Padlopers are a type of small African turtle. Adult speckled padloper turtles only reach a length of 3.75 centimeters. The karoo padloper is slightly larger, measuring 4.3 centimeters in length and having a somewhat domed shell. 

The white markings on the shell of the Namaqualand speckled padloper give him this name, and he grows to be about 2.5 to 3 inches long. The Nama padloper is 3 inches long, compared to 2.5 to 3 inches for the typical padloper.Mud and Musk Turtles

Mud and musk turtles are both about 5 inches long. Mud turtles reach a length of 3 to 4 inches and make excellent pets. In captivity, these animals can live to be 50 years old. 

Musk turtles are known as stink pots because they have smell glands that generate a foul odor as a kind of self-defense. These fragrance glands are present in both mud and musk turtles, but the mud turtle in captivity does not utilize them.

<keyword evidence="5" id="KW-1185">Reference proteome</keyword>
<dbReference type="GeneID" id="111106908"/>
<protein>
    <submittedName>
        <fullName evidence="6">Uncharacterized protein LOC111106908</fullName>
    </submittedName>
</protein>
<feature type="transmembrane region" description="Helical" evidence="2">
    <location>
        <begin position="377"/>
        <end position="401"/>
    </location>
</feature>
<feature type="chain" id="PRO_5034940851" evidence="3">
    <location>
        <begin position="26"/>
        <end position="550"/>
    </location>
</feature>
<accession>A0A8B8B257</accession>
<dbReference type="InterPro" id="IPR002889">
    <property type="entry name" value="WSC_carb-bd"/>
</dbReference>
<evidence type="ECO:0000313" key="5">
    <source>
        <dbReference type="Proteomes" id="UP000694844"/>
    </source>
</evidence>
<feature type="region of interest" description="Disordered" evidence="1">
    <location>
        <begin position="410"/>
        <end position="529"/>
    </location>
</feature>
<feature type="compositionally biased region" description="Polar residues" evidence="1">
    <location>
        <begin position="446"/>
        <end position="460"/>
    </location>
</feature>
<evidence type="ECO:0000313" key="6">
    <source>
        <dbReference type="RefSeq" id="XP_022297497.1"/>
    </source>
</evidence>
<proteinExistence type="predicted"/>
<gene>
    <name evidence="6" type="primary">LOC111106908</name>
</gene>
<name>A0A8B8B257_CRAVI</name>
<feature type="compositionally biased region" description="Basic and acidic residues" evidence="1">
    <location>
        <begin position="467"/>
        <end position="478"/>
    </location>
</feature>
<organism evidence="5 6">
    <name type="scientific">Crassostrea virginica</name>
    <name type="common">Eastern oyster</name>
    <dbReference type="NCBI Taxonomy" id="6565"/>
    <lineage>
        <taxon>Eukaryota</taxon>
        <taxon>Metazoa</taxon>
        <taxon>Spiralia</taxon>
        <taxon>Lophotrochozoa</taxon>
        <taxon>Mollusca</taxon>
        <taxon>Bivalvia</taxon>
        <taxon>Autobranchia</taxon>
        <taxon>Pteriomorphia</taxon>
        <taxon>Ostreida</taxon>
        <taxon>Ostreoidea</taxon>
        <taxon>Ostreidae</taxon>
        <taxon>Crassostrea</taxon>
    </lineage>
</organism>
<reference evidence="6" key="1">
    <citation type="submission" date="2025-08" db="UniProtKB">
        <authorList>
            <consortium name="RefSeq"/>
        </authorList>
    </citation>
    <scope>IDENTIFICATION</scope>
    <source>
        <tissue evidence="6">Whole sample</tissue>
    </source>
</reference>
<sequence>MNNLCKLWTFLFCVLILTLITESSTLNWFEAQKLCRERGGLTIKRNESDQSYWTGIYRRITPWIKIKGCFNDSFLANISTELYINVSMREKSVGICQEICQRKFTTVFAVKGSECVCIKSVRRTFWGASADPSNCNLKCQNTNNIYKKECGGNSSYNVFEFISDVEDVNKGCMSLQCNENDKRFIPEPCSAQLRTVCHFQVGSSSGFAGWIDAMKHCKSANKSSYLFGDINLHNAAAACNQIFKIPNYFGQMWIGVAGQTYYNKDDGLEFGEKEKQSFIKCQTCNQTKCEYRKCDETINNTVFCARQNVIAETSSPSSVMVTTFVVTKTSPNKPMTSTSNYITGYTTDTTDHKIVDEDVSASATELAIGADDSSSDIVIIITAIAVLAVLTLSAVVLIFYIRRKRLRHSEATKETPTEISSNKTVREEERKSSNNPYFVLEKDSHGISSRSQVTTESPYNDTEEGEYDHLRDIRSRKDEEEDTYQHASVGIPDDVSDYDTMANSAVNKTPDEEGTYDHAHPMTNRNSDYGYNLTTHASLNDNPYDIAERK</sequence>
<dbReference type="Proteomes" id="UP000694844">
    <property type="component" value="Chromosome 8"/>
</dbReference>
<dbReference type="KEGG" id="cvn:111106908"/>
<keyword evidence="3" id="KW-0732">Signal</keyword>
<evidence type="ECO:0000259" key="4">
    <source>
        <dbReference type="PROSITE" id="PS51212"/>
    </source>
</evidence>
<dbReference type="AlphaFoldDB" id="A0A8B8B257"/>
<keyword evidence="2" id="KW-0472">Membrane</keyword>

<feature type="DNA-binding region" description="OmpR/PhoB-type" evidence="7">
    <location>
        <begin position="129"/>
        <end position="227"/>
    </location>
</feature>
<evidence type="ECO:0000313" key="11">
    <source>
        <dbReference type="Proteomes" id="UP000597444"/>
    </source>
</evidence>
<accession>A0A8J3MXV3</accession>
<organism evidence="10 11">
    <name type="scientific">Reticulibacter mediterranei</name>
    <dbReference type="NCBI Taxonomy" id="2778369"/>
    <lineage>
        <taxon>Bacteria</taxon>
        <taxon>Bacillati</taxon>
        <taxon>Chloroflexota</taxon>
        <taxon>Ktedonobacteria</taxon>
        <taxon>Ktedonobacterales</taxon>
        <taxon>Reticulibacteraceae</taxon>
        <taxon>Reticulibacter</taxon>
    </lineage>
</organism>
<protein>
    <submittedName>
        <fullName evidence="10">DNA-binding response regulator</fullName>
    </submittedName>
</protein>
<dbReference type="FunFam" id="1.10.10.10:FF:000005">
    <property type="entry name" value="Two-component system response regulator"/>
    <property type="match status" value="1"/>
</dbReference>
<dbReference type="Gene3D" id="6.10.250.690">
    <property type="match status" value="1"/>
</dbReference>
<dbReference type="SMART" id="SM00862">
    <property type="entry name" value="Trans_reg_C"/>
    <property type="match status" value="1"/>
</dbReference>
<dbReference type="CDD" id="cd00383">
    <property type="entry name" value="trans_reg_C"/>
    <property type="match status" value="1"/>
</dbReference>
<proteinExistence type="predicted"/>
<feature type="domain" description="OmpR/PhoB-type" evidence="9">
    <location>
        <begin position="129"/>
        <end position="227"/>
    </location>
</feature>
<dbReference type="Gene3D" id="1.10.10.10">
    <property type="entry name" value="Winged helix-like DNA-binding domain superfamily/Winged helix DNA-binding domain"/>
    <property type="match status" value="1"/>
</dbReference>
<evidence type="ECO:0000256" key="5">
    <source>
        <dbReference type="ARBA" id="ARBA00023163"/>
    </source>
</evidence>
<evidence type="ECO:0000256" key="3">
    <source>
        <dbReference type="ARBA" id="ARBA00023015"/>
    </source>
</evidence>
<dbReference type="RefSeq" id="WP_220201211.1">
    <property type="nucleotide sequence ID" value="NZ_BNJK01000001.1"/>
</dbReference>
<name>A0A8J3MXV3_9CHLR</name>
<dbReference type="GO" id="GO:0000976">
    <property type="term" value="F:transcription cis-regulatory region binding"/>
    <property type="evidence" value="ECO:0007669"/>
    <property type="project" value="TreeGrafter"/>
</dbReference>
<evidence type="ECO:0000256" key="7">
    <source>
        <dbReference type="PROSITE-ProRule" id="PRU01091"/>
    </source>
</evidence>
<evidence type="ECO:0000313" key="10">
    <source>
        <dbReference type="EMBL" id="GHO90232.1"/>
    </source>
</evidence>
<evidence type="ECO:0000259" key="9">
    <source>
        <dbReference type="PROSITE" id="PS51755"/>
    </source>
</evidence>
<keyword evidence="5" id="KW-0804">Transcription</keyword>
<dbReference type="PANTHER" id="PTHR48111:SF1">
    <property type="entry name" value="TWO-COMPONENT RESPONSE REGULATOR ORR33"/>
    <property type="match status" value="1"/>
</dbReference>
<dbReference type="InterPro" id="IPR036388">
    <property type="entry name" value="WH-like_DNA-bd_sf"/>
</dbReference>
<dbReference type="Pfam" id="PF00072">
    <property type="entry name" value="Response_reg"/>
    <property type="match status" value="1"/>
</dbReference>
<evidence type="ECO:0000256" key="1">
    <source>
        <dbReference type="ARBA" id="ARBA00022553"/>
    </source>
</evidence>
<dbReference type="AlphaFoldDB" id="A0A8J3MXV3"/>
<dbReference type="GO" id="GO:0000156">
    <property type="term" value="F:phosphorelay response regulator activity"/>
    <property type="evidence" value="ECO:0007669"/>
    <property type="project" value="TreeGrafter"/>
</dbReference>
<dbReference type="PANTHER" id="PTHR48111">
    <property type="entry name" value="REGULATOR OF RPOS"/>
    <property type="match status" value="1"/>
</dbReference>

Spotted Turtles and Reeves Turtles

Spotted turtles are black turtles with yellow spots on their heads, necks, legs, and shells that grow around 3.5 to 5 inches long. Reeves turtles can be found in mainland Japan, China, Taiwan, and Korea. These creatures are rectangular rather than spherical, and they grow to be roughly 5 inches long.

Common Pet Turtles

The red-eared slider is 7 to 9 inches long, while the eastern box turtle is 4.5 to 7 inches long. The western painted turtle can grow up to 4 and 10 inches long. The female map turtle is 7 to 10.5 inches long, whereas the male map turtle is 3.5 to 6.5 inches long. The wood turtle grows to be between 6.5 and 9.4 inches long.

Tiny Turtles Need Care Too

Turtles are relatively easy to handle; they do require frequent attention. They’re just like any other house pet.   They, like any other companion animal, want your love and care. Turtles are often a messy animal that quickly pollutes the water. Regular tank maintenance is required; after every 15 days, you must thoroughly clean the tank.

Do Turtles Stay Small in a Small Tank?